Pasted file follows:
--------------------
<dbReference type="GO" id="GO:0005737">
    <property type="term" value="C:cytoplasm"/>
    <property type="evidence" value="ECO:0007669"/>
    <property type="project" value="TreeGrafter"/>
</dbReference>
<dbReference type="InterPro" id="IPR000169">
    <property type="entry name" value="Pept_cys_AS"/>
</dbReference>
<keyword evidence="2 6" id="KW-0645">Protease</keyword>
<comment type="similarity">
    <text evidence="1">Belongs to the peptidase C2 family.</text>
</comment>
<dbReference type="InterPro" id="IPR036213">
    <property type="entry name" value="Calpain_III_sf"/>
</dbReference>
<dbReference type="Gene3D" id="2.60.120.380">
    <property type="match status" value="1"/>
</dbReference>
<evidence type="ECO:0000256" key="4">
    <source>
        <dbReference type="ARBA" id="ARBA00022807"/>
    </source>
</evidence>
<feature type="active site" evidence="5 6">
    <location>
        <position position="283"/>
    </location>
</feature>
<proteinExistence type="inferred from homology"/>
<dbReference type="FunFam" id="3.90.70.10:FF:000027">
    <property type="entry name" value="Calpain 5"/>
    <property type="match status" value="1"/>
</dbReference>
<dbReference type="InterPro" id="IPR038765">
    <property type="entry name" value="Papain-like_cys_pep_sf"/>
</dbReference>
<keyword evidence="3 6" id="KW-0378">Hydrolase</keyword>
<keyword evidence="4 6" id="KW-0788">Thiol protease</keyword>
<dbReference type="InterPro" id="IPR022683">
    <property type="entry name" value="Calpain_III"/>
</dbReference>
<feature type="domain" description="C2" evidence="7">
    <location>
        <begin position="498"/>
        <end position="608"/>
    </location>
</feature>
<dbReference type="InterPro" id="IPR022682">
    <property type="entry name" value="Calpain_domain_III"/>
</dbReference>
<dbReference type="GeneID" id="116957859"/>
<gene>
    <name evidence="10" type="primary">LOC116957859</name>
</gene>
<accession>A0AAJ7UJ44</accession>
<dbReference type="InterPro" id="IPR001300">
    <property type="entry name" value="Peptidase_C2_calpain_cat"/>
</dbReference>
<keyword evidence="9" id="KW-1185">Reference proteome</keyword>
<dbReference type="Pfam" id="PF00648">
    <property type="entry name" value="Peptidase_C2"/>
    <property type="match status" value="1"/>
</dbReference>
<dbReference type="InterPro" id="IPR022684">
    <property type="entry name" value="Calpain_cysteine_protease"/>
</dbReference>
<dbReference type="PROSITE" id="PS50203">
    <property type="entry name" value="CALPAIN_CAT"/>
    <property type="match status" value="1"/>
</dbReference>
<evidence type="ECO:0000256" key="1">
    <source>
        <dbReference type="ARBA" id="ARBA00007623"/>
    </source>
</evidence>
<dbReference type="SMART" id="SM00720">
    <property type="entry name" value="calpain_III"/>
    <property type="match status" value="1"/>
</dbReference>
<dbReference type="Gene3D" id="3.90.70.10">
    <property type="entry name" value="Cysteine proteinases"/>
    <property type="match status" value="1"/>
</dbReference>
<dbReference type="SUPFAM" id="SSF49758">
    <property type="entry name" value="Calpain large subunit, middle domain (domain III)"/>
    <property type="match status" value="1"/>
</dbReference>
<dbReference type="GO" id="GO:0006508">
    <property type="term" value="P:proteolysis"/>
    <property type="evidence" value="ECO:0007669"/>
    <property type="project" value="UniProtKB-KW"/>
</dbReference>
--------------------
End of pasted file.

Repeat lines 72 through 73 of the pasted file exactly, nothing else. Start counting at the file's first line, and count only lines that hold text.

    <source>
        <dbReference type="ARBA" id="ARBA00007623"/>